Two anti-gun editorials won't change surge of public support for gun rights

by Gerard Valentino

The Columbus Dispatch and The Toledo Blade editorial boards have recently ramped up their anti-gun rhetoric with two editorials attacking Ohio's pro-gun community. One spoke out against a bill that would make it illegal for employers to ban guns locked in personally owned vehicles while at work (The Columbus Dispatch, "Taking guns to work"), and the other attacked Ohio's non-resident concealed carry licensing laws (The Toledo Blade, "Mail-order gun permits").

On the surface, The Dispatch and The Blade arguments against letting employees keep guns in their cars and letting Ohioans use the non-resident licensing process to legally carry guns appear compelling.

Unfortunately, the case put forth by both lacks one important component – a factual basis.

It seems logical that letting employees keep guns in their cars is a bad idea because of the heightened emotions that often occur in the workplace. After all, an employee could easily get fired, head out to the car, grab the gun and go on a killing spree, right?

But, despite The Dispatch's admission that several states made employer parking lot bans illegal, the recent editorial didn't mention a single instance where it led to tragedy. You can be sure that if it happened elsewhere, The Dispatch would make that the centerpiece of their anti-gun crusade.

Instead, the usual anti-gun conjecture was tossed around as fact.

The same holds true for the stance against letting Ohioans carry guns through another state's non-resident licensing process. There isn't a single case of someone who used the non-resident option unlawfully using a gun in a crime.

So, once again we have a group of establishment media elites trying to talk down to Ohioans and dictate public policy on a "need to know basis." That means Ohioans only need to know the limited information The Dispatch and Toledo Blade need to support their biased positions.

When the concealed carry debate raged in Ohio, The Dispatch and The Blade were two of the media outlets run by old-style elitist journalists that predicted mayhem if Ohioans were allowed to carry guns. They also predicted gun-related disaster whenever a pro-gun reform was enacted. As of yet, the gun-fueled murderous rampages haven't materialized as promised by the anti-gun minority in Ohio.

Even now, the elitist mainstream media argues that letting honest citizens carry concealed guns is a bad idea. And letting Ohioans have more options to carry in a vehicle is a disaster waiting to happen.

We are supposed to believe that just because newspaper editorial boards claim something is a bad idea, it is therefore a bad idea, regardless of whether the statistical and anecdotal evidence prove otherwise.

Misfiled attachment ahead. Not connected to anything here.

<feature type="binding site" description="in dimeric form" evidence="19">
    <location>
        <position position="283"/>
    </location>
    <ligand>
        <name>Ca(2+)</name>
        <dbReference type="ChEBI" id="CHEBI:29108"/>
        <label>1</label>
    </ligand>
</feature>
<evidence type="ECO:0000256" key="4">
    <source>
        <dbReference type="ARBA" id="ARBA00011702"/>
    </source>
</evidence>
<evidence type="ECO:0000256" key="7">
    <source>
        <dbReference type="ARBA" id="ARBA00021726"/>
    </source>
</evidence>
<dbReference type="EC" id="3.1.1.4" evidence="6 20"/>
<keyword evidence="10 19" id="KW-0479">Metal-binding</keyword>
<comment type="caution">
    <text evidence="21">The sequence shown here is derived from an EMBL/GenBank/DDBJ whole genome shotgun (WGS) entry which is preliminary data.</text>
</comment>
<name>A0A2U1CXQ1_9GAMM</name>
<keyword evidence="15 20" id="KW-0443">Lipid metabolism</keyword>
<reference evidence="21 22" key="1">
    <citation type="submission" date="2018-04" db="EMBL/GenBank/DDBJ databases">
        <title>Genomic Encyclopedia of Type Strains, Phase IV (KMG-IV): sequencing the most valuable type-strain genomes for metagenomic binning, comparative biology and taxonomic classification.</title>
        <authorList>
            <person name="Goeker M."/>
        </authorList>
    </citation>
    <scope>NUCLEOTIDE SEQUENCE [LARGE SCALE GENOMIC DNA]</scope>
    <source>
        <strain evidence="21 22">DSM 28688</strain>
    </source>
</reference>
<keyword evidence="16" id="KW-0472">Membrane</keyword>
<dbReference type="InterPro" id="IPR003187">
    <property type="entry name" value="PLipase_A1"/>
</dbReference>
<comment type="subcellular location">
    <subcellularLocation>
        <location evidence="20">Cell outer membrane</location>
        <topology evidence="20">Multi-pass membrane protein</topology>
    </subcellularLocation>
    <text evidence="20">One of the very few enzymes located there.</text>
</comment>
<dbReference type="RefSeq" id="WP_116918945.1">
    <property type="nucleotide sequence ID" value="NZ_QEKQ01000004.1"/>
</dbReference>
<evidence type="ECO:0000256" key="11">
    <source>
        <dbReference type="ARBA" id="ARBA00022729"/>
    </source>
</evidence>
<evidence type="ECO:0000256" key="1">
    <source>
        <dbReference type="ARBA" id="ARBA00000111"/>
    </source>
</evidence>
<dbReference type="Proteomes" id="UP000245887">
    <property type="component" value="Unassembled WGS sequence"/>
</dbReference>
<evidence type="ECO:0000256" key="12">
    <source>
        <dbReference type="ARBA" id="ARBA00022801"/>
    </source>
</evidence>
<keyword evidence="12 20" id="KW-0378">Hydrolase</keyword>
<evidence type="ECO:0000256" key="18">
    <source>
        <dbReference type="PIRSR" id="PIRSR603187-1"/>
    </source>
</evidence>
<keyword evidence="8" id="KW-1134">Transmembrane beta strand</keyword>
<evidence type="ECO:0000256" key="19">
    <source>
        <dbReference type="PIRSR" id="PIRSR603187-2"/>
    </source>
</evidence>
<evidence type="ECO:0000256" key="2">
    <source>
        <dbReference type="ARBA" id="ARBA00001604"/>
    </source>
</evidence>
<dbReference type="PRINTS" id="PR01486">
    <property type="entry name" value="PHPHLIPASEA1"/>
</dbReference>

Of course that means we have to forget that The Columbus Dispatch, Toledo Blade and other mainstream media outlets were wrong every step along the way in regard to legal concealed carry. Ohioans also have to accept that a group of people with no knowledge of guns, and who think gun owners are uncivilized, toothless ruffians have insight into how gun owners think.

A lack of proper research techniques and the biased presumptions The Dispatch and The Blade have taken on the gun issue over the years make it easy to classify any position they take as useless. That isn't too strong a way to describe organizations that know nothing about the gun culture and still profess a high level of expertise on how guns affect society. Ohioans also need to conveniently forget the horrible track record The Dispatch has in predicting the public safety effects of more permissive self-defense laws.

In the minds of The Dispatch and The Blade editorial boards, guns are a societal evil and private gun ownership needs to be eradicated regardless of the true effect guns have on society. Only the high-powered gun lobby and spineless politicians are blind to the obvious fact that guns cause irreparable damage to public safety.

To reach that conclusion, the decision-makers at these newspapers chose to use rhetorical sleight of hand to prop up a biased, unfounded and wrongheaded public policy position. They also filled both editorials with words like should, could, might or possibly – but very few definite examples of permissive gun laws leading to direct public safety threats.

At this point, however, few Ohioans are convinced by the anti-gun rhetoric because they lived through the debate and then the aftermath of legalized concealed carry. Today, Ohioans go about their business without having to dodge bullets in the Walmart parking lot, being forced to wear a bullet-proof vest while walking to the curb to get their mail or drive an armored car to work.

So it isn't a shock that the average Ohioan no longer values the word of the state's editorial boards.

Ohioans are sick of self-righteous media elitists tossing around accusations that law-abiding gun owners are circumventing the concealed carry license process, or that choosing to carry a gun for self-defense is deviant behavior.

Pro-gun wins at the ballot box, in the legislature and in the court of public opinion prove once again that mainstream media outlets are losing their hold on the public.

Gerard Valentino was born and raised in the Chicago suburbs, is a member of the Buckeye Firearms Foundation Board of Directors and the author of "The Valentino Chronicles – Observations of a Middle Class Conservative," available through the Buckeye Firearms Association store..


[UPDATE Sept. 7, 2010: The Akron Beacon-Journal has decided to join the party: Parking heat - The gun lobby takes aim at businesses]

[UPDATE Sept. 8, 2010: The Cleveland Plain Dealer has also decided to oppose the civil rights of workers in Ohio: Take-your-gun-to-work bill is cynical Ohio electioneering]

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